Cruelty and Compassion

There are no words adequately to describe the suffering of the Syrian people. For most of us, what we know comes at second-hand and is inevitably tinged with the opinions of whoever is doing the reporting. The situation is grave, yet the rest of the world seems incapable of doing more than trying to bring the many warring factions to see that a military solution is no solution at all. We should not undervalue that. Just as cruelty takes many forms, so does compassion. In acknowledging our own helplessness, our inability to end the suffering of others, we too can suffer with them — not in the literal sense, but in the moral sense. From a Christian perspective, all human suffering is taken up into the redemptive suffering of Christ. For those of us who are bystanders, so to say, our job is to pray: pray for peace; pray for reconciliation; pray for a miracle. Our faith is being tested no less than our compassion, but with God all things are possible.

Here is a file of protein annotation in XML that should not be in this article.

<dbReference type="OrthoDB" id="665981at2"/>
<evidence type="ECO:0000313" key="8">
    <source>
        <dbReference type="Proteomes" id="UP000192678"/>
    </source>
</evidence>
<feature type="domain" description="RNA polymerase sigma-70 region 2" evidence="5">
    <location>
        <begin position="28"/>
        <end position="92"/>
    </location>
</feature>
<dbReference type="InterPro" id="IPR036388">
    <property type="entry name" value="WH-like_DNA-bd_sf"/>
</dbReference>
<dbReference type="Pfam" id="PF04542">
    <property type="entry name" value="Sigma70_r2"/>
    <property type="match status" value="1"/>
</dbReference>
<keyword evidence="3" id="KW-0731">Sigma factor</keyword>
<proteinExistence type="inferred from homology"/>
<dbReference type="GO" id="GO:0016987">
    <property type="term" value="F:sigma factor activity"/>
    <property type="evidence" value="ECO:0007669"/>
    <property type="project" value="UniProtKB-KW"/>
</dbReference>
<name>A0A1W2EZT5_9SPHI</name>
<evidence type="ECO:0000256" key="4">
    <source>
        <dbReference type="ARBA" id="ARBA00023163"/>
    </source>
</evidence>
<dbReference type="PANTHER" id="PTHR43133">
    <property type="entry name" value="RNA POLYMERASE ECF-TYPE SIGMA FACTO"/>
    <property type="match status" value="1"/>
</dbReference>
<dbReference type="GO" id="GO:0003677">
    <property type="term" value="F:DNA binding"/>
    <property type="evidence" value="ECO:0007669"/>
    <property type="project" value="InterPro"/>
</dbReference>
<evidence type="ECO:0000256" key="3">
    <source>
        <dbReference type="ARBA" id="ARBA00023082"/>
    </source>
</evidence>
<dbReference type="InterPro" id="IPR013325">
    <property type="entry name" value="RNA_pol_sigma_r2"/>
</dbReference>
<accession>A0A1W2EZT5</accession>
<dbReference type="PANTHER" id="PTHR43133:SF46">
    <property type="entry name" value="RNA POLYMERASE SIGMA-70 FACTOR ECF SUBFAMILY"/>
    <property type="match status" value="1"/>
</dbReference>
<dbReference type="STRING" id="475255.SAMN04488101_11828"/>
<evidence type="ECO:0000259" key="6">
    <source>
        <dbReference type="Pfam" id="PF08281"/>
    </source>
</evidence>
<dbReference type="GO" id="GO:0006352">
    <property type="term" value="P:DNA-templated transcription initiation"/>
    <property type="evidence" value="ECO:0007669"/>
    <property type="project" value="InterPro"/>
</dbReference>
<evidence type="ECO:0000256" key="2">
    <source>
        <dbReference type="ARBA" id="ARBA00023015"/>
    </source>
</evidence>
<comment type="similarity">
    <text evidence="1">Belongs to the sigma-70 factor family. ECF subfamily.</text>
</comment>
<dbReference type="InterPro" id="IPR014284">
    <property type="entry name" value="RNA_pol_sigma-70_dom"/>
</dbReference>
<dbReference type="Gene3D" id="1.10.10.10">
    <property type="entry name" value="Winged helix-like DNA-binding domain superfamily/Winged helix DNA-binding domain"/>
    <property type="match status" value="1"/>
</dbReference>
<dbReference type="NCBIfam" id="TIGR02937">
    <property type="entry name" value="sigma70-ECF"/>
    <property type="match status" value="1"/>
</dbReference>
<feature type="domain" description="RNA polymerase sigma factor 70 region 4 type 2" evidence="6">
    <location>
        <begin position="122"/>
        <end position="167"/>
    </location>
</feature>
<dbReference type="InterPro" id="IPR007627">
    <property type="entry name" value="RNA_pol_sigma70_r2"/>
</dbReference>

2 thoughts on “Cruelty and Compassion”

  1. Out of the depths of a desperate situation for the people of Syria, your positive comments have lifted my spirits. Yes we must pray, pray, pray for the people and for the outcome. Thank you Sister.

  2. It is hard not to give into despair, or to become cynical instead of being moved by compassi0n. If we glance at the images of Syrian people on our screens and do nothing what have we become? I resist the temptation to shake my head, tut and just carry on waiting for the weather forecast…
    We have the option to do many things, but one open to all is to pray. If prayer has any value at all (I am sure it has!) then it is worth “spending” prayer time on Syria. If the suffering there does not move me to speak to God what will?

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